Middle Piney Lake on United States Forest Service land in the Wyoming Range. House Bill 228 would study transferring federal lands to the state of Wyoming. (USFS Photo)
Middle Piney Lake on United States Forest Service land in the Wyoming Range. House Bill 228 would study transferring federal lands to the state of Wyoming. (USFS Photo)
By Gregory Nickerson
— February 13, 2013

Last fall state lands hawk and Utah state representative Ken Ivory appeared before a Wyoming legislative committee  calling for the transfer of federally owned lands to Western states.

Now it seems Rep. David Miller (R-Riverton) has taken up Ivory’s cause in Wyoming with House Bill 228 —Transfer of federal lands-study.

You might remember Miller for his 2012 “doomsday” bill, which inspired a tongue-in-cheek amendment proposing Wyoming acquire an aircraft carrier.

Miller is an economic geologist from Riverton and CEO of the uranium company Strathmore Minerals Corp. He told WyoFile he disagrees with federal policies that impede development of the mineral economy in Wyoming. As an example he cited the Wyoming Range Legacy Act that withdrew National Forest land from oil and gas drilling.

Miller said he heard Ivory give a presentation about transferring public lands at an American Legislative Exchange Council (ALEC) conference in Salt Lake City last summer. He liked the idea, and asked Wyoming’s Legislative Service Office to draft a bill on the issue.

Previously, the Wyoming Attorney General’s office wrote an opinion stating that Utah’s federal land transfer laws relied on “a repeatedly rejected reading of the United States Constitution and a strained interpretation of Utah’s statehood act.”

The Attorney General concluded that Wyoming would be unsuccessful with a bill patterned after Utah’s laws. In response to that opinion Miller’s bill stopped short of demanding transfer of federal lands, and simply asked for a study.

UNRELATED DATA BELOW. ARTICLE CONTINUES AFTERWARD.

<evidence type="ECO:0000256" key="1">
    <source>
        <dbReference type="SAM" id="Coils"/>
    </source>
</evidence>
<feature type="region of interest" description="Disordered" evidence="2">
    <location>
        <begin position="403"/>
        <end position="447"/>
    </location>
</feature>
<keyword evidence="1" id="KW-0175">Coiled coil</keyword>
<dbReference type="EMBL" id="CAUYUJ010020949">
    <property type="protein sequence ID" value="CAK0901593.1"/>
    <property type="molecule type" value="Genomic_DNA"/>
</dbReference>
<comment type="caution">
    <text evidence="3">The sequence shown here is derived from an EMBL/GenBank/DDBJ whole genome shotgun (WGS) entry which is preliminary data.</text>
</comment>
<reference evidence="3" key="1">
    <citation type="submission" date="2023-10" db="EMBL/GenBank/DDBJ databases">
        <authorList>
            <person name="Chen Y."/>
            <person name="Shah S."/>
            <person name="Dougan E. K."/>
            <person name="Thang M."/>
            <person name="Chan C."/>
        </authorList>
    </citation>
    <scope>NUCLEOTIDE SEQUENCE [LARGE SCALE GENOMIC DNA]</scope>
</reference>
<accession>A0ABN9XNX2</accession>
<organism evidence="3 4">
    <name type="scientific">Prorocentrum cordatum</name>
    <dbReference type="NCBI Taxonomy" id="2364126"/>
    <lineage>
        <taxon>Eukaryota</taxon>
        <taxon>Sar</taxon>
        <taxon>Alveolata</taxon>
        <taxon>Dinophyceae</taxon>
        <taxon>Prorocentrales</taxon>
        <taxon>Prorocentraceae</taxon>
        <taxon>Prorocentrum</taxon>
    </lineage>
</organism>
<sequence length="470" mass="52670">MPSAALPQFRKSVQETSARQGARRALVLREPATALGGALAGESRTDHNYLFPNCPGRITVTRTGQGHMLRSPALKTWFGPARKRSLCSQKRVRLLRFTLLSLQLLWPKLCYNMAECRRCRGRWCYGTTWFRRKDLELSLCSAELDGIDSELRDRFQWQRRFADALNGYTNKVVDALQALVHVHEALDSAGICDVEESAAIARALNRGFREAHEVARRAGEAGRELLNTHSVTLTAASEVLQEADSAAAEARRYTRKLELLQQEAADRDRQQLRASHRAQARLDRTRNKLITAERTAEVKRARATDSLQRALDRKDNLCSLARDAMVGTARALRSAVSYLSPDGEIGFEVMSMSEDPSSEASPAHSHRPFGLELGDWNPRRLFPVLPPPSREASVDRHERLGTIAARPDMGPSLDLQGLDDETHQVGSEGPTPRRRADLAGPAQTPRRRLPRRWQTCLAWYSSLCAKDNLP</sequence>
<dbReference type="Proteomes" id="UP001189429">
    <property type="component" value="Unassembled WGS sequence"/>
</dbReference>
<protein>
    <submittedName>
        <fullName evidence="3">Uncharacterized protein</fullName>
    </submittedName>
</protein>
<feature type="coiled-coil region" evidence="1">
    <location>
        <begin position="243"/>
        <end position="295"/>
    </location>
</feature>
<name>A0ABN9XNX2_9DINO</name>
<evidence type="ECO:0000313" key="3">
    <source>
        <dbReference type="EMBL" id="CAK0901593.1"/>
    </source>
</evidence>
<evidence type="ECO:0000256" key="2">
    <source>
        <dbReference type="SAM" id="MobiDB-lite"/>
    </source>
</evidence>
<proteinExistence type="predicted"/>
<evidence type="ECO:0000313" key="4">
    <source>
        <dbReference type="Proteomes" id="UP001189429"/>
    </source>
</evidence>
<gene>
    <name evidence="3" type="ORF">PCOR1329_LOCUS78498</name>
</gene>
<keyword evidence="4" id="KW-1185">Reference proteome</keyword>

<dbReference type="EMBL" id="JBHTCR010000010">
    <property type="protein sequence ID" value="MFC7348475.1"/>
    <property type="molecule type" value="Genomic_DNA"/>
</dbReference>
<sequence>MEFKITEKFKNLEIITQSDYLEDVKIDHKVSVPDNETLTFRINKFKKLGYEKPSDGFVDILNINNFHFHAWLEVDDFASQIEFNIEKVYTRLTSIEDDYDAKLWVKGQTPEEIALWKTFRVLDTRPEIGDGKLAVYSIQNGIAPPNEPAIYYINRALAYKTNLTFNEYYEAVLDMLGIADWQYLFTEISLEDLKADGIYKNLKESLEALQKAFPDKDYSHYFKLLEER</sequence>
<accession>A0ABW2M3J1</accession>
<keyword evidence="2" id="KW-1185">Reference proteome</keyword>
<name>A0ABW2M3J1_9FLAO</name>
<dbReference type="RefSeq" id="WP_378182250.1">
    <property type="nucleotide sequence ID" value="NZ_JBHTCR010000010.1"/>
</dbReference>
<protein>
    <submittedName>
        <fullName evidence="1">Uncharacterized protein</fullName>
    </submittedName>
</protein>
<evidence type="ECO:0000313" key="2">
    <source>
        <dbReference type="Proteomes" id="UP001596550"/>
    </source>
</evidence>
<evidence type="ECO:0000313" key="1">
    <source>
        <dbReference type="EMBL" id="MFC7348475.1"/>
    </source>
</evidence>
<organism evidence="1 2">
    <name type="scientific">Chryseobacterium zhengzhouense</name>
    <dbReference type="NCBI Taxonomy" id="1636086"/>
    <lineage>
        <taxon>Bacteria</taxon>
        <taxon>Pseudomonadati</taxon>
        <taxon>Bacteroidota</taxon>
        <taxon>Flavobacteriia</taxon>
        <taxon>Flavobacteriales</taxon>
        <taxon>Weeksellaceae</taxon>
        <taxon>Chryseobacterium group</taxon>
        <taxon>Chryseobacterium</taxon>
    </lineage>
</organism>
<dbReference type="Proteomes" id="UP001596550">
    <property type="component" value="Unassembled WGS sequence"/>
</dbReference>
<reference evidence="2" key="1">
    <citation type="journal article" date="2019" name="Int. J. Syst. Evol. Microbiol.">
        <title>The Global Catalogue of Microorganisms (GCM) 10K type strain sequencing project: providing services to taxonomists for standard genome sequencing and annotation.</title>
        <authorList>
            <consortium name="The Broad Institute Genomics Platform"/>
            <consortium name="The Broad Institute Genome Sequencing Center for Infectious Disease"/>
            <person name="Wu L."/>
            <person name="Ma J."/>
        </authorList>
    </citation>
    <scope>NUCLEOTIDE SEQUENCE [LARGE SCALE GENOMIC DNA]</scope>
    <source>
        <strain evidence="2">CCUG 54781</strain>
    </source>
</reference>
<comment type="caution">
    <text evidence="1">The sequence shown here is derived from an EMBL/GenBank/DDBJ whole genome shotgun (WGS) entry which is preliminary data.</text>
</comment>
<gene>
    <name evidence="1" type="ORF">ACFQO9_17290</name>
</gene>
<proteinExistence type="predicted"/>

House Bill 228 tasks the Attorney General with finding alternative legal recourse to, “compel the federal government to transfer ownership and control of federally owned and managed lands to the state of Wyoming or to private individuals.”

The bill also creates a task force to look at the economic costs of federal management. In particular they would look at the impact of federal permitting delays, the inability to tax federal lands, and management under the Wilderness Act and the Wild and Scenic Rivers Act.

The task force, under Miller’s proposal, would consist of nine people with members representing oil and gas, mining, agriculture, travel, and counties, plus four legislators. The group would get $30,000 to conduct the study with assistance from the School of Energy Resources at the University of Wyoming. They must file a report to the Joint Agriculture committee by November 1, 2013.

House Bill 228 passed through the House Agriculture Committee with a 7 to 2 vote at the end of January, and then got 6 to 1 approval from the House Appropriations Committee for the $30,000 fiscal note.

The bill passed the House with a vote of 44 to 13 after several back and forth amendments between Miller and other legislators. Last night the bill passed the Senate Agriculture Committee 4 to 1. It now goes to the Senate for three rounds of debate.

Miller says bills and resolutions on this issue are under consideration in Arizona, New Mexico, Idaho, Nevada, and Arkansas.

In Miller’s testimony to the Senate committee, he spoke to the history of federal land policy, saying Congress had discussed disposing of unclaimed federal lands in the early 1930s just before the 1934 passage of the Taylor Grazing Act, which regulated usage of public grazing lands.

Homesteaders east of the Rockies claimed much of the land, and the remaining federal lands got transferred to the states, particularly in the 19th century and early 20th century. As homesteading died out, the federal government didn’t take action to dispose unreserved federal lands in Wyoming and other sparsely settled western states.

Miller said the policy of disposition formally reversed with the Federal Land Policy and Management Act of 1976, which directed the government to hold on to federal lands. House Bill 228 attempts to take a step back to the previous policy of relinquishing federal lands.